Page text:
On April 14, 2020, a Chinese official announced at a press conference that indications of three patent herbal drugs were approved to be expanded to include COVID-19 symptoms.1 This included Lianhuaqingwen capsules and Jinhuaqinggan granules for mild conditions, and Xuebijing (injectable) for severe conditions.

[Correspondence] Steam inhalation and paediatric burns during the COVID-19 pandemic

Sa, 16/05/2020 - 00:30
Steam inhalation is traditionally used as a home remedy for common colds and upper respiratory tract infections. The evidence base of the practice is weak, with unproven theories that the steam loosens mucus, opens nasal passages, and reduces mucosal inflammation, or that the heat inhibits replication of viruses.1,2

[Public Health] Voluntary collective isolation as a best response to COVID-19 for indigenous populations? A case study and protocol from the Bolivian Amazon

Sa, 16/05/2020 - 00:30
Indigenous communities worldwide share common features that make them especially vulnerable to the complications of and mortality from COVID-19. They also possess resilient attributes that can be leveraged to promote prevention efforts. How can indigenous communities best mitigate potential devastating effects of COVID-19? In Bolivia, where nearly half of all citizens claim indigenous origins, no specific guidelines have been outlined for indigenous communities inhabiting native communal territories.

[Editorial] Reviving the US CDC

Sa, 16/05/2020 - 00:00
The COVID-19 pandemic continues to worsen in the USA with 1·3 million cases and an estimated death toll of 80 684 as of May 12. States that were initially the hardest hit, such as New York and New Jersey, have decelerated the rate of infections and deaths after the implementation of 2 months of lockdown. However, the emergence of new outbreaks in Minnesota, where the stay-at-home order is set to lift in mid-May, and Iowa, which did not enact any restrictions on movement or commerce, has prompted pointed new questions about the inconsistent and incoherent national response to the COVID-19 crisis.

[Comment] Immune checkpoint inhibition in urothelial carcinoma

Sa, 16/05/2020 - 00:00
Immune checkpoint inhibitors such as atezolizumab have had a major positive effect on the treatment of platinum-refractory advanced urothelial carcinoma.1 Non-randomised trials have shown efficacy in patients with front-line programmed cell death ligand 1 (PD-L1) biomarker-positive advanced urothelial carcinoma, but there has not yet been a transformative change to treatment because of insufficient randomised trial data.2–4 These insufficient data are not due to a lack of randomised studies—at least six are ongoing.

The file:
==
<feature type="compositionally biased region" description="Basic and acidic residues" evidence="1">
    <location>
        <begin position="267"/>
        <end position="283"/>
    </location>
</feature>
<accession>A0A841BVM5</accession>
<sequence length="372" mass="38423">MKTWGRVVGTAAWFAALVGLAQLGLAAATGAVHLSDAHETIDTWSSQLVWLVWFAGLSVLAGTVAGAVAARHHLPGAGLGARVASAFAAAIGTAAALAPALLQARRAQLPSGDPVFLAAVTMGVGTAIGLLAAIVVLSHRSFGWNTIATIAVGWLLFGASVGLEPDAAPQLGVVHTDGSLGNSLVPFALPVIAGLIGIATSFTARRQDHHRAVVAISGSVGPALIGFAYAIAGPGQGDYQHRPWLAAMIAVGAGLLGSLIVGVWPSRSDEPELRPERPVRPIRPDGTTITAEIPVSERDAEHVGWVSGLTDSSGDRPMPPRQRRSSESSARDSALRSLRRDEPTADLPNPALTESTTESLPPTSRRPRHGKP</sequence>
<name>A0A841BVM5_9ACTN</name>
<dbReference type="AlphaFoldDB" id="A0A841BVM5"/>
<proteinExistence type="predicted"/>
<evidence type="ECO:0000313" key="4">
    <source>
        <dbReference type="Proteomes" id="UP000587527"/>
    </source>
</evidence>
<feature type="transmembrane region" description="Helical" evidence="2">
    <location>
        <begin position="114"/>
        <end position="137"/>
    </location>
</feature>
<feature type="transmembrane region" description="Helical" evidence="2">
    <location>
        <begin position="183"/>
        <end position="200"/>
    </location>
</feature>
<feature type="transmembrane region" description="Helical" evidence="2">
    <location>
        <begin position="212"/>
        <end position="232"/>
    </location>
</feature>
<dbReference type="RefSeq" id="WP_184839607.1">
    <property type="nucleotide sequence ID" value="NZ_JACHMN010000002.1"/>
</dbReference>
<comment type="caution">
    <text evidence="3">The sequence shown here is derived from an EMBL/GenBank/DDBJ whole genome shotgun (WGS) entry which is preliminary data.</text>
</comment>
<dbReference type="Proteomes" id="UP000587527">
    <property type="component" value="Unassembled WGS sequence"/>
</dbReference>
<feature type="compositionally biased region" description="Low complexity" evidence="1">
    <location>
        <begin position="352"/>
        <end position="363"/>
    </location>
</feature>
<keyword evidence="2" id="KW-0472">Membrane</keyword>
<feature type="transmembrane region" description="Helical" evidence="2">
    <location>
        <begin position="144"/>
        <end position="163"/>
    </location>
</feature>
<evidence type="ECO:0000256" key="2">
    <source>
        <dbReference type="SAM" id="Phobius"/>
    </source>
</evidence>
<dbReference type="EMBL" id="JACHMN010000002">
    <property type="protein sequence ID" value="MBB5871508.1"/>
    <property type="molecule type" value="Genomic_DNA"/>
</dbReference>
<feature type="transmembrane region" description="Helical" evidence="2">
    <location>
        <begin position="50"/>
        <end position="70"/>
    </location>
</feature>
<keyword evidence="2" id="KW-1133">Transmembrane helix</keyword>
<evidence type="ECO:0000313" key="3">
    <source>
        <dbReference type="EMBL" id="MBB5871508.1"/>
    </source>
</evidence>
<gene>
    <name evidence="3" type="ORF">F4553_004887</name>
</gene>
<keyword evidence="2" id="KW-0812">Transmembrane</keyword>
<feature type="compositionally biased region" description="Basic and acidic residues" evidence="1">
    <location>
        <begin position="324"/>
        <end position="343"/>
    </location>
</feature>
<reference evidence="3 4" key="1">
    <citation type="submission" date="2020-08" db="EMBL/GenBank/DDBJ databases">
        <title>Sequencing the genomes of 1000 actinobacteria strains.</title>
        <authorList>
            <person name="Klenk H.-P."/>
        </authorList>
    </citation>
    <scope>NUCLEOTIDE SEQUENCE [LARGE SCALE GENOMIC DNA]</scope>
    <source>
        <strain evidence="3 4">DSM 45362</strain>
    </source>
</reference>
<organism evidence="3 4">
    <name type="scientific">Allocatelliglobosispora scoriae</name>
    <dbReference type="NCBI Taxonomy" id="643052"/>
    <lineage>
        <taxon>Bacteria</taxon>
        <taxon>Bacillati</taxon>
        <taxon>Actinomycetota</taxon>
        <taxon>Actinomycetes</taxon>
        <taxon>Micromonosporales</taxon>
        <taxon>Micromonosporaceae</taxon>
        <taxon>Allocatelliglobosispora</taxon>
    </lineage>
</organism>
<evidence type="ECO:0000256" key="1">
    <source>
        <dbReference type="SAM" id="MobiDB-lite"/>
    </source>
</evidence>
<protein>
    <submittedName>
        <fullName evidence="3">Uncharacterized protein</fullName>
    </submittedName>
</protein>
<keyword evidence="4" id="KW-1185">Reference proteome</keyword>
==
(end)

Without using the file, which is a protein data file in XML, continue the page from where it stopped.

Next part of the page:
[Comment] Adjuvant nivolumab plus ipilimumab for resected stage IV melanoma

Sa, 16/05/2020 - 00:00
Combined immune checkpoint inhibitor therapy with monoclonal antibodies against the cytotoxic T-lymphocyte-associated protein 4 (CTLA-4) and programmed cell death 1 (PD-1) is associated with high response rates and high toxicity in patients with unresectable stage III and stage IV melanoma (henceforth referred to as advanced melanoma).1 In the CheckMate-067 trial, previously untreated patients with advanced melanoma were randomly assigned to one of three groups: combination of ipilimumab (anti-CTLA-4) plus nivolumab (anti-PD-1) induction followed by nivolumab maintenance, nivolumab monotherapy, and ipilimumab monotherapy.

[Comment] Increasing the visibility of older women in clinical research

Sa, 16/05/2020 - 00:00
By 2024, more than 20% of Canada's population will be 65 years or older, joining other countries in becoming a super-aged society.1,2 The USA and the UK are also among the high-income countries that will soon follow in becoming super-aged nations.2 In all three countries, the majority of those in this older age group will be women, with their proportion increasing with advancing age (figure).

[Comment] Offline: Don't let COVID-19 divert us completely

Sa, 16/05/2020 - 00:00
Dr Robert Spencer, a trustee of Dr Edward Jenner's House, Garden and Museum in Berkeley, Gloucestershire, UK, wrote to me last week on the 40th anniversary of the eradication of smallpox (May 8). He was polite but disappointed: “On this day in 1980 the WHO announced the eradication of smallpox from the world. This infection, which probably caused more deaths than any other disease, was finally condemned to the history books. Sorry to see you had no space in this week's edition of The Lancet to commemorate this milestone, especially at a time of COVID-19 pandemic.” Dr Spencer was right to admonish me.

[World Report] In the aftermath: the legacy of measles in Samoa

Sa, 16/05/2020 - 00:00
As Samoa recovers from a devastating measles outbreak, Jacqui Thornton reports on how the epidemic is having long-lasting effects on the country's health system.

[Perspectives] Computer vision's potential to improve health care

Sa, 16/05/2020 - 00:00
Artificial intelligence (AI) research for medical applications has largely focused on image pattern recognition or electronic health record (EHR) data. EHR data inputs include what clinicians order and what they document that they did. But the physical actions that comprise what clinicians actually did for patients can differ: one study showed almost half of physician medical record entries documenting the extent of their physical examinations of emergency room patients were not substantiated by an independent physician observer.